Pityriasis Versicolor

Pityriasis Versicolor (Tinea Versicolor)

What is pityriasis versicolor?

Pityriasis versicolor is a common skin infection, which is caused by a fungus (yeast) known as Malassezia furfur. These organisms are part of the normal flora of our skin. They normally grow in the scalp, face, and chest without causing a rash. Malassezia furfur grows more actively on the skin in some people causing a characteristic rash. Pityriasis versicolor infection is common in young adult males and adolescent. It usually occurs in hot and humid climates.



  • It affects the face, neck, chest, back, underarms, upper arms, and legs.
  • The skin lesions are well-defined, discoloured patches with fine scales.
  • Skin lesions are pink, dark tan, or pale in colour.
  • Skin discolouration may be hyperpigmented (an increase in colour), or hypopigmented (loss of skin colour).
  • Increased sweating and itching are other features of the infection.



Examination of skin scrapings (by potassium hydroxide mount) under a microscope will show the fungus.



  • Topical application of an anti-fungal cream. E.g. Clotrimazole, Miconazole, Econazole, or Ketoconazole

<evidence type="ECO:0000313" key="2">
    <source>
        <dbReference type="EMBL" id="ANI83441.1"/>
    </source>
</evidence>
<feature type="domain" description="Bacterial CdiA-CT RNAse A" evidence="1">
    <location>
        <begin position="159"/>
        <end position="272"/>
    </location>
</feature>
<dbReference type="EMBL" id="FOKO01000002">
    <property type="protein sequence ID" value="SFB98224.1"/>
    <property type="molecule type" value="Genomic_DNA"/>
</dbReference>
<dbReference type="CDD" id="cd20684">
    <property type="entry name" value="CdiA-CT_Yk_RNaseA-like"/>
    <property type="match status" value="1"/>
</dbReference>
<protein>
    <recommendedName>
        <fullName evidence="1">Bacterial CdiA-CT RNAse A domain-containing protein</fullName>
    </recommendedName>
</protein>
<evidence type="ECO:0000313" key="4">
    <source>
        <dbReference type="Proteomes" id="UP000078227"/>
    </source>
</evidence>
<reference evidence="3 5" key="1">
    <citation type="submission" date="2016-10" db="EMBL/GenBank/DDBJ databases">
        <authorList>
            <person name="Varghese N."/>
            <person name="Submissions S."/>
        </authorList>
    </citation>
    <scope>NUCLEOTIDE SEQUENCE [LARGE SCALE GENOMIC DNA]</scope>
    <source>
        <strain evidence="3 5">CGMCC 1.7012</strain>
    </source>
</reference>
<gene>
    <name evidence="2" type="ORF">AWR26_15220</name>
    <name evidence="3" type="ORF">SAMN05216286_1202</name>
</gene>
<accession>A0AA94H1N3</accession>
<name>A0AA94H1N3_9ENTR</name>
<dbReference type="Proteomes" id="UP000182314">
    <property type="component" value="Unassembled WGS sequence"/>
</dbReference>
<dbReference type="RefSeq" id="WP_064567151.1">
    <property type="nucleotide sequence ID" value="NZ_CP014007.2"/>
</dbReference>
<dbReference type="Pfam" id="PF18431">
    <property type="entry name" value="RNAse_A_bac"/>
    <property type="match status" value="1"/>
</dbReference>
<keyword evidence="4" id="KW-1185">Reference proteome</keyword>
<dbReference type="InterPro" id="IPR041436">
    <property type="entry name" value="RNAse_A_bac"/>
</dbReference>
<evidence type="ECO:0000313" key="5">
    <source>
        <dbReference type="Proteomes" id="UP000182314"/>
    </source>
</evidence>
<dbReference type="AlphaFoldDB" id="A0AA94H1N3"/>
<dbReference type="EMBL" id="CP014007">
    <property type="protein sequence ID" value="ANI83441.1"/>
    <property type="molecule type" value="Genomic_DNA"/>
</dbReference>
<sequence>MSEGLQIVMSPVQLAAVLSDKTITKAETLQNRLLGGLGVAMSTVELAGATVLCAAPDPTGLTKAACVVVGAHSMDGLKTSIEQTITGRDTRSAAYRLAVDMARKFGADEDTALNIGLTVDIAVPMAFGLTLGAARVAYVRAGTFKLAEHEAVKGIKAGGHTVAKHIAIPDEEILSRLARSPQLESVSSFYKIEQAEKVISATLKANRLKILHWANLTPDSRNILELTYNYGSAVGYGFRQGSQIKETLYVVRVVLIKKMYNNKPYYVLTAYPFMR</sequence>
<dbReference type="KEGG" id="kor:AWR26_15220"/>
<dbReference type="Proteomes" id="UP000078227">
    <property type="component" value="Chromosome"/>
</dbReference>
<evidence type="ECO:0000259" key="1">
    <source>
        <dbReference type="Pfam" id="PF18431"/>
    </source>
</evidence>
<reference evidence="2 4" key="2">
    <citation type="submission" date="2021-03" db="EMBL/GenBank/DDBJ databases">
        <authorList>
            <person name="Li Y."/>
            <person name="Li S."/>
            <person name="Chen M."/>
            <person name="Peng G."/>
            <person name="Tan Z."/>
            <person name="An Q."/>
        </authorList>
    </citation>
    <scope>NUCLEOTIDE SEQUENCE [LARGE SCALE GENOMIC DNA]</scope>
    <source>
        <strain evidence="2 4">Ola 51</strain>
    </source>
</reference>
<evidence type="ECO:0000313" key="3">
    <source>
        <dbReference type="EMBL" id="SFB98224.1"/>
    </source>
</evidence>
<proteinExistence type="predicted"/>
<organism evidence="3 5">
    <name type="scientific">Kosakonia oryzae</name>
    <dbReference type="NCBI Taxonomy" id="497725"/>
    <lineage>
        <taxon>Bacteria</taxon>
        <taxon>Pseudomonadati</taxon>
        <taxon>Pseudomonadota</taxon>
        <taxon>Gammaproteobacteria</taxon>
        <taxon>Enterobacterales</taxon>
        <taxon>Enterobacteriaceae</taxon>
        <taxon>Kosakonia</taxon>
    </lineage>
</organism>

• Topical application of selenium sulfide shampoo
  • Topical application of Propylene glycol, Sodium thiosulphate, Terbinafine gel, or Ciclopirox cream
  • Oral anti-fungal medication in severe infection. E.g. Ketoconazole, Fluconazole, or Itraconazole

Sometimes, pityriasis versicolor may recur after successful treatment.


(Photo courtesy: Sarah (Rosenau) Korf)

About the author
Dr. Nalaka Priyantha is the founder and author of 'DRN Health'. He currently works at the Ministry of Health, Sri Lanka as a senior medical officer. He is blogging about healthy living since 2012.
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